• Grid Brief
  • Posts
  • Mutually Assured Debilitation // Fights Over Retirements in MISO // The Lobbyists Are Coming, the Lobbyists Are Coming

Mutually Assured Debilitation // Fights Over Retirements in MISO // The Lobbyists Are Coming, the Lobbyists Are Coming

Mutually Assured Debilitation

After Gazprom announced it was cutting all gas flows to Bulgaria and Poland, gas prices in Europe shot up. The Financial Times reports, "Futures contracts tracking Europe’s wholesale gas price gained about 20%, before paring gains to trade 8% higher at €106 [$112] per megawatt-hour. Prices are more than six times higher than a year ago."

The EU has responded by calling Russia's move "blackmail." Many are looking to see how Germany and Italy, Europe's two largest Russian gas importers, respond. So far, it seems like they are holding the line--neither has agreed to set up a Gazprom bank account so their payments in euros can be converted to rubles.

Yet some major industries will be in big trouble if fuel prices continue to rise, a necessary result of Russia cutting off gas flows. Here are some examples:

  • BASF SE - This German chemical titan needs Russian gas to produce vital compounds for Germany's car, pharmaceutical, and agricultural industries.

  • YARA International ASA - A Norwegian fertilizer maker, YARA has already cut its production substantially in response to the energy crisis. It's reliant on Russia for the natural gas to make nitrogen.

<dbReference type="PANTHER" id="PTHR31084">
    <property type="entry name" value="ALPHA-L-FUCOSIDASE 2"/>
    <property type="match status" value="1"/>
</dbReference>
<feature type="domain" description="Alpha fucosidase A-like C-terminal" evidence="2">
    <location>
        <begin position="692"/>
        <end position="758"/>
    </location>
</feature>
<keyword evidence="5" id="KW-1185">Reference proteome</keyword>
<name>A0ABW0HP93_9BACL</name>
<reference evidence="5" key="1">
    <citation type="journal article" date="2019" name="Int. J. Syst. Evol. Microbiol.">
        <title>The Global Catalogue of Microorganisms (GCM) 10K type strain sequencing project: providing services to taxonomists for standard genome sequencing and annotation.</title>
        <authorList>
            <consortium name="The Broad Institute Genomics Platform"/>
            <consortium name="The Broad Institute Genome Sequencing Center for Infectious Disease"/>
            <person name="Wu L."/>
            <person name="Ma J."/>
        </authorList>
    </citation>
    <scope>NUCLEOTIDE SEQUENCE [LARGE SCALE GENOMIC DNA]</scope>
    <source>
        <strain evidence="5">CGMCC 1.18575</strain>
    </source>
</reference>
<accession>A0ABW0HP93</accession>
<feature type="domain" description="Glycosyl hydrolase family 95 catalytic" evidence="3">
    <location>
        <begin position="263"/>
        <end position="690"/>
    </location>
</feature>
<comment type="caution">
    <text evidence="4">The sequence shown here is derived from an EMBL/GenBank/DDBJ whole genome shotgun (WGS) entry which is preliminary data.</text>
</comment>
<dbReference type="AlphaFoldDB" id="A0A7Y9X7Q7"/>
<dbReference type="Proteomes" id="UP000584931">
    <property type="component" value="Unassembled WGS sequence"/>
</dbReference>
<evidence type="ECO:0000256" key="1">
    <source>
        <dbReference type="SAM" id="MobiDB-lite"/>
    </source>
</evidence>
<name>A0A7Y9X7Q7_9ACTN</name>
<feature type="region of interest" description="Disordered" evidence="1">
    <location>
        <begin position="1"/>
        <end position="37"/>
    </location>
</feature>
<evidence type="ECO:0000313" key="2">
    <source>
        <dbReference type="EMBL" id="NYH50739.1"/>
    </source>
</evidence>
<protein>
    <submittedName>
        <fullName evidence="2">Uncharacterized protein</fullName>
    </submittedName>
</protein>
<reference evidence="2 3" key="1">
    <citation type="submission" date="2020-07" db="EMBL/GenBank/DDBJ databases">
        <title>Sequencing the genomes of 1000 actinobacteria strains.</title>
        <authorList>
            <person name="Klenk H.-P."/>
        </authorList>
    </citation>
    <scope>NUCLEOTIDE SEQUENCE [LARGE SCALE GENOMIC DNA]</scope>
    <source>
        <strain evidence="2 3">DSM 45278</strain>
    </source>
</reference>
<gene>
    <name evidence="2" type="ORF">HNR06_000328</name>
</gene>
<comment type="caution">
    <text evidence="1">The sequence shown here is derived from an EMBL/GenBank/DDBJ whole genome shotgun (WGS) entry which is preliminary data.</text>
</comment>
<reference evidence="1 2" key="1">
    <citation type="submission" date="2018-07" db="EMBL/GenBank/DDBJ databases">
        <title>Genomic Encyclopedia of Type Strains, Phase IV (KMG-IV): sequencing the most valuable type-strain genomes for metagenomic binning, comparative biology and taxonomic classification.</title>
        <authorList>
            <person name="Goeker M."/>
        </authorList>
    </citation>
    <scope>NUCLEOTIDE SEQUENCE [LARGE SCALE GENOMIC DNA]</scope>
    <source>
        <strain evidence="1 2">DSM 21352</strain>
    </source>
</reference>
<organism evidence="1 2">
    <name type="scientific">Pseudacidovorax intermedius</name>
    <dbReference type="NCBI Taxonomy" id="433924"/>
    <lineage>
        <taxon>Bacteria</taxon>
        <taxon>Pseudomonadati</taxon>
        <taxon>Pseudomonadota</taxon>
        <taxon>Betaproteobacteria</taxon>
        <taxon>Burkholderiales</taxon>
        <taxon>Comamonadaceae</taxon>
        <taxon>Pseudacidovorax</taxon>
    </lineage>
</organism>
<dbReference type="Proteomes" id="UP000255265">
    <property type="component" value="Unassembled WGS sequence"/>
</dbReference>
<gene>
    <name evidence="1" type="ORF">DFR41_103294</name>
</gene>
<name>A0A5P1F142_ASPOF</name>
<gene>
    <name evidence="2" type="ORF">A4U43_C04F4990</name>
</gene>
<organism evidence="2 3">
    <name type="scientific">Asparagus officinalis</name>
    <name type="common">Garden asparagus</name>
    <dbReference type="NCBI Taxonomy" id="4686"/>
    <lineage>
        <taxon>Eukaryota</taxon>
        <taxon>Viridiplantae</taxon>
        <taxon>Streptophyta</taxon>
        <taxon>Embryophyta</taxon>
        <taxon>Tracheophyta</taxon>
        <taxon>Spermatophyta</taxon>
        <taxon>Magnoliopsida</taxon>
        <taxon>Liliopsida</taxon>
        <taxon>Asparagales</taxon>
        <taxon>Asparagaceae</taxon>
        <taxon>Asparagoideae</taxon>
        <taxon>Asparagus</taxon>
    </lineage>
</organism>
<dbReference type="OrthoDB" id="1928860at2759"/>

• Aluminum Dunkerque Industries France - Another industrial giant battered by the energy crisis, ADIF's plans to re-ramp its production have been halted as energy prices have surged again.

  • Trimet Aluminium SE - A German steel company, Tritium said before "this week’s surge that manufacturing the metal already wasn’t economical. It cut production by a third last October at three of its five German smelters. Then last month, it halved output at a plant in Essen, again citing cost pressures."

  • Acerinox SA - This Spanish steel company has already laid off 1,800 workers and stopped production at several sites.

Though Germany seems to have softened on its resistance to phasing out Russian oil, it remains firm in its warning about swift embargos on Russian gas. Energy dependence on Russia seems to be creating as many tensions as solidarities within the EU. There are already whispers that four buyers made payments through Gazprom bank accounts and ten other companies have set up accounts.

FT's Lex calls this stand-off a threat of "mutually assured debilitation." If Europe doesn't pay up, its core industries will lie in tatters. If Russia cannot sell gas, it will mean disaster for its economy. It should also be noted that while Poland has publicly said it will no longer buy Russian gas, it is doing so via Germany.

Fights Over Retirements in MISO

The Midcontinent Independent System Operator is changing its generator retirement process to make sure there aren't capacity shortfalls. This comes after some truly eye-watering prices in its midwestern zones cleared during its 2022-23 capacity auction.